Features of spirometers
While the devices are easy to use, they should only be used by those who have the training and knowledge to utilize them properly. When you are choosing a device, consider the ways that you will need to use it and the patients that you will have. This can help you determine the best type of spirometer to use for your clinic or whatever particular setup you have available.
How spirometers work
There are a number of different types of spirometers available. A whole body plethysmograph is highly accurate when measuring the lung volume. They require that the patient is put into a small space, and then has the measurement taken.
A pneumotachometer will measure the gas flow rate. It does this by detecting pressure differences as the air passes across a mesh. These are helpful because the patient will continue to be able to breath fresh air when they are using it.
A fully electronic spirometer is very common and popular today. They will determine the airflow rates easily and without the need for any moving parts or mesh. An incentive spirometer helps patients to improve the function of their lungs. Peak flow meters will measure a patient’s ability to breathe.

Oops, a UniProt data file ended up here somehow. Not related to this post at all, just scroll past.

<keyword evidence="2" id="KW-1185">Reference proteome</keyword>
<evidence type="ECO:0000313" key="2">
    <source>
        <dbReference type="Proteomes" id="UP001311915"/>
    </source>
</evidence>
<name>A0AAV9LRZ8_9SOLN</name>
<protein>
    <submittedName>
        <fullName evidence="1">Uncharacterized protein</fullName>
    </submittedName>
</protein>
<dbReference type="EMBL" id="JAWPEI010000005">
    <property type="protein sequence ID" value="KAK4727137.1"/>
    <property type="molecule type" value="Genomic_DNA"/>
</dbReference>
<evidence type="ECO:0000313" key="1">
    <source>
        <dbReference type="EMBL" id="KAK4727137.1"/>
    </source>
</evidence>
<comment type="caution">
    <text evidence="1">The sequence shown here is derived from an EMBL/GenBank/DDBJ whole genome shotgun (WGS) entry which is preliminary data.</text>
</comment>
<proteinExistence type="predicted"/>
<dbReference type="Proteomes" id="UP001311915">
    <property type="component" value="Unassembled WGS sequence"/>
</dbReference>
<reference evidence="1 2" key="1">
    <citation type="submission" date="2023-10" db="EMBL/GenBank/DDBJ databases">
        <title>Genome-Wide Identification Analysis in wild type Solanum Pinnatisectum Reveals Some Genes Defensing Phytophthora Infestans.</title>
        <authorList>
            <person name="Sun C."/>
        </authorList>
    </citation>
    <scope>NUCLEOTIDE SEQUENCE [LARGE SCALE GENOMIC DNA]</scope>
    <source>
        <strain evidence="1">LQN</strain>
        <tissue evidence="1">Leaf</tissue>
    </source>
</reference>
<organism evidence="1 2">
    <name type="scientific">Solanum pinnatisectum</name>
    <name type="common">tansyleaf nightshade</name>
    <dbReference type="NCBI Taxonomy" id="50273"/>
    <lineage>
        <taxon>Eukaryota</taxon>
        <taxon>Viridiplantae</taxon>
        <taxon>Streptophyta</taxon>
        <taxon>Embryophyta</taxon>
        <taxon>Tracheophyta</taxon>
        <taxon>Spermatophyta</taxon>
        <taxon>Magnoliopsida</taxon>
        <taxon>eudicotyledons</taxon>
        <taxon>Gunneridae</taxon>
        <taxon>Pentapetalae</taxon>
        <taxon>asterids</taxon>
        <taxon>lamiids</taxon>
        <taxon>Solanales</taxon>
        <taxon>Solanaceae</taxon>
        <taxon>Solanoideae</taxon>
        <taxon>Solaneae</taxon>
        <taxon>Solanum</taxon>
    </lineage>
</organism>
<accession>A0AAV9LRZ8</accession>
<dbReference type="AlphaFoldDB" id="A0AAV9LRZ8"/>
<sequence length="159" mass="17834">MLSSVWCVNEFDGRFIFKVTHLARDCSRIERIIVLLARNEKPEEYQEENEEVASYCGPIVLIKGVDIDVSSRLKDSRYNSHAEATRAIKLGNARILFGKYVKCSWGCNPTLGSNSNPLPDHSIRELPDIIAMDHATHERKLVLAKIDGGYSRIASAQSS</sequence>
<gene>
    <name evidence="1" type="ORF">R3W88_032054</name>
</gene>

Another type of device is called the windmill-type spirometer, which measures the “forced vital capacity” without using water, which the traditional devices utilize. One of the other benefits of this device is that it is lighter, and therefore more portable.
An AME Spirometer Evolve, or tilt-compensated spirometer, is a relative newcomer. It can take measurements while being held horizontally, and it features tilt-sensing components to indicate the patient’s position to still get an accurate reading.
A number of companies manufacture these types of devices. A few of the most popular companies include AMAE (Advanced Medical Engineering), MIR, Siblemed, Custo-Med, Cubic, Bionet, Medset, SDI, Smiths Medical, Thor, Microquark, and Medisoft.